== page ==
Cosmetic laser training in Tucson & Yuma

Part 2 - Botox and Dysport Education

This page is the second part in the series of neuromodulators like Botox and Dysport and juvederm.


Part 2 - Neuromodulator Education

This page contains educational resources specific to the neuromodulators and fillers available at Peach Skin Clinic. This page is not meant to diagnose or recommend. If you have any questions, please contact us at one our facilities. 

Concepts of Product

The main objective of a neurmodulator medication like Botox Cosmetic or Dysport is to causes paralysis and/or diminish muscle movement. Through this action, the tissue will be relaxed and the lines that are formed are eliminated or softened. 

Muscle movement is caused because of the nerves that are triggered at the neuromuscular junction (NMJ). The trigger in this instance is a chemical substance called acetylcholine which is a protein based chin that works as a neurotransmitter. When a medication like Botox and Dysport are introduced to the NMJ via an injection, it blocks this chemical communication, which ultimately prevents the muscle from contracting. 

Botulinum neurotoxins are polypeptides. These polypeptides are the protein molecules that make up the substance in Botox and Dysport. Patients and aesthetic professionals may notice that a protein antibody can be built that will cause Botox and or Dysport to not yield results. 


Preparation, mixing, and storage

Both Botox Cosmetic and Dysport vials arrives freeze dried to the bottom of the vial. At first site, it may appear empty. Botox and Dysport are recommended to be kept at -5 C or lower before reconstitution, although some studies have shown that warmer temperatures does not affect the medication potency.  

When Botox Cosmetic and Dysport arrives, it is on dry ice and the aesthetic professional must "mix" the dried frozen powder prior to injection to a patient. The mixing and dilution process includes the introduction of preservative free saline solution into the vial. The dilution rate and the amount of saline is typically left up to the health professional. The mos common dilution amounts are 1ml, 2ml, and 4ml. The more dilution the more volume will be needed to accomplish the same potency. Studies have shown that the greater the dilution amount the more diffusion the medication will experience. This can cause the medication to migrate to unintended areas.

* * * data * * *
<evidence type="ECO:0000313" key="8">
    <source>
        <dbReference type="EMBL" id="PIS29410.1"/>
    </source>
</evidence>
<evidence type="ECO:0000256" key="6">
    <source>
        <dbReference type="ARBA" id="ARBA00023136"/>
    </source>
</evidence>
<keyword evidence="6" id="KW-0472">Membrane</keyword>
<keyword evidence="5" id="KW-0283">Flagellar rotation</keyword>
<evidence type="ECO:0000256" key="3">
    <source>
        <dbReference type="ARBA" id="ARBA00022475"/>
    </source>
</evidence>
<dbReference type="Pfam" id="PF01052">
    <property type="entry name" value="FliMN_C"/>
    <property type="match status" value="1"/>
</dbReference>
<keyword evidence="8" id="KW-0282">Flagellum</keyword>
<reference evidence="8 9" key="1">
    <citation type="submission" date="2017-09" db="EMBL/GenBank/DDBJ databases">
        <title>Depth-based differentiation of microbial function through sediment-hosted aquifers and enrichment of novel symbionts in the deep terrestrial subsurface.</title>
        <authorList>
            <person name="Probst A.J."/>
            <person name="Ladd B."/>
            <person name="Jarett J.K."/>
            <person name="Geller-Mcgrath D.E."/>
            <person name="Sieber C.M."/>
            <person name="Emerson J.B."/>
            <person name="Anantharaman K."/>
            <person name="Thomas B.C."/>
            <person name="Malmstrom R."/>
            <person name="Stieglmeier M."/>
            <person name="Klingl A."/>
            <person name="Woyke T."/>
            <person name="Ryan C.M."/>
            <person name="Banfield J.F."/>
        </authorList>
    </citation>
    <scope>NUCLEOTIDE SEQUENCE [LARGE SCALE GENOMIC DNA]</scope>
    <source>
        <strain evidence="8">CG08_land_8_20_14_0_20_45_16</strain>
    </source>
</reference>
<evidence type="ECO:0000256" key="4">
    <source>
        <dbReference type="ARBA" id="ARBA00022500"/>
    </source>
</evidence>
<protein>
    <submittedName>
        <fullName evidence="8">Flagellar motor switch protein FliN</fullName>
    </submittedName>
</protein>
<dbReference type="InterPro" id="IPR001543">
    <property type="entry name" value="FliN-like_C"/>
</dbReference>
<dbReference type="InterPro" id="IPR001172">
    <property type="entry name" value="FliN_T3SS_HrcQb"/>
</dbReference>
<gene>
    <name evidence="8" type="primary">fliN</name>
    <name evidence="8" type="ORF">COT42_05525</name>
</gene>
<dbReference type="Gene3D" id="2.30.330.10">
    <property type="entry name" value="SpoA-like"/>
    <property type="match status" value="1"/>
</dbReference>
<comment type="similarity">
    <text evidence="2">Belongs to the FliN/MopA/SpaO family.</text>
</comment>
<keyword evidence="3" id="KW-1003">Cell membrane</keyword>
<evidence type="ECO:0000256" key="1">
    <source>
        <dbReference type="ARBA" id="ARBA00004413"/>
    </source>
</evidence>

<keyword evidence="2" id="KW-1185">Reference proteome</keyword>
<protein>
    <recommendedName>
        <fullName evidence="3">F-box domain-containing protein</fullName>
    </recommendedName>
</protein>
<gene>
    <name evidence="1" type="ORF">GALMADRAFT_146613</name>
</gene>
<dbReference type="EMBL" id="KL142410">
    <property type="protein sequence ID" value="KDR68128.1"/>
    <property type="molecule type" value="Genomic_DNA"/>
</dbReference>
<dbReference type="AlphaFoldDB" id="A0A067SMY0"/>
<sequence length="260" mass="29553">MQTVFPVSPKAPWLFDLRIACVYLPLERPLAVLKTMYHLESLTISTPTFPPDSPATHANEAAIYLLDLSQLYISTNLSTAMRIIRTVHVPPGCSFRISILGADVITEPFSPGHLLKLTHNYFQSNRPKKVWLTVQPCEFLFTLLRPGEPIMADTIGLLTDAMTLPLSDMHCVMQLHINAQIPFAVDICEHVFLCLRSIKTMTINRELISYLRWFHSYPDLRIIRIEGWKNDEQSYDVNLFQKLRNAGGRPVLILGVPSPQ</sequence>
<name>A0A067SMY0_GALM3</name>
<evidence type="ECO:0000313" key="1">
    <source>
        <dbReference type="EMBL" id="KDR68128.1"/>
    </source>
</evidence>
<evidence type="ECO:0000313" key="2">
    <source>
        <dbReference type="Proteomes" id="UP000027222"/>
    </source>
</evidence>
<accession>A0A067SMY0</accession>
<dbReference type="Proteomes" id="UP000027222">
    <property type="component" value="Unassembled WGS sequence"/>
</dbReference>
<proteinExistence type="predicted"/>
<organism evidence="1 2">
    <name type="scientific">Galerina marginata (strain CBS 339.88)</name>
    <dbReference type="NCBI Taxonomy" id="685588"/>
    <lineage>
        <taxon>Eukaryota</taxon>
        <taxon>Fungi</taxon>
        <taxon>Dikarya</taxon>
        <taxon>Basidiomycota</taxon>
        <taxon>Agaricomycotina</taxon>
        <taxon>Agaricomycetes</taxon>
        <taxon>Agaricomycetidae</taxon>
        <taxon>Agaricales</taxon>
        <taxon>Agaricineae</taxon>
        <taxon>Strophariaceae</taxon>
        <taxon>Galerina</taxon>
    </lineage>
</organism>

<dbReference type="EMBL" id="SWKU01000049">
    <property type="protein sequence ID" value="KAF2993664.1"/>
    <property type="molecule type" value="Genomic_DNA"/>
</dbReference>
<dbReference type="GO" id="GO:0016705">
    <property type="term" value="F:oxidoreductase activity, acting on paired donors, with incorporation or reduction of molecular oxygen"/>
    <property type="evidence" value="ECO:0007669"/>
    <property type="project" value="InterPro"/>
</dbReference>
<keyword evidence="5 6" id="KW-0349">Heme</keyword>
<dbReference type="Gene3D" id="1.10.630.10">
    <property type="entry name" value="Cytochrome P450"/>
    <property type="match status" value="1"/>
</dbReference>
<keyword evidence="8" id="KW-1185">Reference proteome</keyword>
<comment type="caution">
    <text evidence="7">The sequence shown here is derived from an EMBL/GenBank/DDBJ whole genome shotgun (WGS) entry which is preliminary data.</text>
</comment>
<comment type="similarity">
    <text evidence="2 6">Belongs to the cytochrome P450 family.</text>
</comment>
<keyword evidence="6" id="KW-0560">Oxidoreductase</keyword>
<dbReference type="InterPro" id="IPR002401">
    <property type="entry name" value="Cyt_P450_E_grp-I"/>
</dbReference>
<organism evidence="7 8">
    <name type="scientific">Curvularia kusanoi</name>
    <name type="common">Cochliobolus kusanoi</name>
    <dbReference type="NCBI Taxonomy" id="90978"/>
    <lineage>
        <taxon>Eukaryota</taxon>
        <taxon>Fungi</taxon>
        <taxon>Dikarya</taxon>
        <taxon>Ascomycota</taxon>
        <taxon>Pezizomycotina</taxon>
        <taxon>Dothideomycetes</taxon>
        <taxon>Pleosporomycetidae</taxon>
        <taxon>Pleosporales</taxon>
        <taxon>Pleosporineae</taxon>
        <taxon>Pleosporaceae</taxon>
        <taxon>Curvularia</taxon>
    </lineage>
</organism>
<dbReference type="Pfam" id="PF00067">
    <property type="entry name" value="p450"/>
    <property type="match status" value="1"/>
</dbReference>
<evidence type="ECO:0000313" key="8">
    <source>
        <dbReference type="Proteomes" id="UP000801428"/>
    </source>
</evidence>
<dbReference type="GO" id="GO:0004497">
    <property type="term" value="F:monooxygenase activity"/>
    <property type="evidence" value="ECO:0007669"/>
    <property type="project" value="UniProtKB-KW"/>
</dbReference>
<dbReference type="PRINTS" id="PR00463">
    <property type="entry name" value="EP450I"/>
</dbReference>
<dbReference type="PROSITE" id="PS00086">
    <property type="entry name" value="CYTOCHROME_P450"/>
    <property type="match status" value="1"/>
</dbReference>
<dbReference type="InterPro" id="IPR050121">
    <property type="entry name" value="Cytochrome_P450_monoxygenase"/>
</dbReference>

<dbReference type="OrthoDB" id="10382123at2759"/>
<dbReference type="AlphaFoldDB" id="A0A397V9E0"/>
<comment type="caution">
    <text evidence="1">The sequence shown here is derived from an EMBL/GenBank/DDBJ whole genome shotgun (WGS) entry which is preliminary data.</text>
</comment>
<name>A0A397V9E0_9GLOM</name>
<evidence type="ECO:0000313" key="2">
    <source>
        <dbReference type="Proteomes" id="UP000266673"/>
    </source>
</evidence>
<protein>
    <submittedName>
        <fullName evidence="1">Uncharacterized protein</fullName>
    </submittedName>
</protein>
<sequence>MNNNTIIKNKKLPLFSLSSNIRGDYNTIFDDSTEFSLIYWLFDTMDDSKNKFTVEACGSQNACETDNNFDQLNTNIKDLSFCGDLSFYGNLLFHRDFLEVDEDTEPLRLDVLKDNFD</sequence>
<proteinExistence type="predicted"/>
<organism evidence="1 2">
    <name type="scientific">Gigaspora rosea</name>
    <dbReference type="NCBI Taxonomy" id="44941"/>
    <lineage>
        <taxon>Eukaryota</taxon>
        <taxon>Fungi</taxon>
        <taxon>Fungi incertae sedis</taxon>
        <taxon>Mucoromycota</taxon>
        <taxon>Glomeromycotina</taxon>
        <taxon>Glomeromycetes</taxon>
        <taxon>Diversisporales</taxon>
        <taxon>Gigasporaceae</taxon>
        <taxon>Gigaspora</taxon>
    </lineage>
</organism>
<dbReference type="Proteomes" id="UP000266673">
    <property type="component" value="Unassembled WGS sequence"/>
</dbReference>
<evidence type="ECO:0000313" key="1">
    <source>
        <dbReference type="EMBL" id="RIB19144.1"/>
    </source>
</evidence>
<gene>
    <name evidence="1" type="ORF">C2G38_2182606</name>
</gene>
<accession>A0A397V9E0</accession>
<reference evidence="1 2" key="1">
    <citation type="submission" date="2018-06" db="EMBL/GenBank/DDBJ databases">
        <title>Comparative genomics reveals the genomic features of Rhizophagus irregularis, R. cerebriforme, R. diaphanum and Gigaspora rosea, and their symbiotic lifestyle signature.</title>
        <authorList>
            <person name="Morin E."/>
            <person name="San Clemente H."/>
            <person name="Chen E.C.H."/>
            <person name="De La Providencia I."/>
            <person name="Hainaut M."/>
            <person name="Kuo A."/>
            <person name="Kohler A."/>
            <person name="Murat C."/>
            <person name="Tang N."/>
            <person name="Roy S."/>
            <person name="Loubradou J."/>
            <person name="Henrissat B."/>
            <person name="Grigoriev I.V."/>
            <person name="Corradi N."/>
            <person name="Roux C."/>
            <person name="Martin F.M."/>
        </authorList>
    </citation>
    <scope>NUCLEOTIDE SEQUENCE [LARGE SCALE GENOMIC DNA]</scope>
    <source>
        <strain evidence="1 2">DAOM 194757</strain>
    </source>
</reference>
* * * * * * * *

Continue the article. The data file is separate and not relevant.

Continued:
Both Botox and Dysport are recommended to be used within 4 hours of reconstitution. If health professional must store medication , then it is recommended to be stored in pharmaceutical refrigeration.  



Indications for Botox and Dysport

  • Upper third of the face (frontalis, corrugulator supercilii and procerus, orbicularis oculi muscle). 
  • Middle third of the face (levator labii superioris alaequenasi, nasalis)
  • After facial cosmetic surgery
  • Abnormal muscle hypertrophy
  • In combination with other cosmetic procedures
  • Facial nerve disorders
  • Parotid gland fistula
  • Headaches
  • Temporomandibular joint dysfunction
  • Hyperhidrosis
  • Upper eyelid asymmetry

Tips on injection for health professionals

  • Always wear gloves
  • Clean the target area skin well
  • Make sure that the needle is attached to the TB syringe
  • For beginners, marking the skin may help to visualize the specific areas to be injected.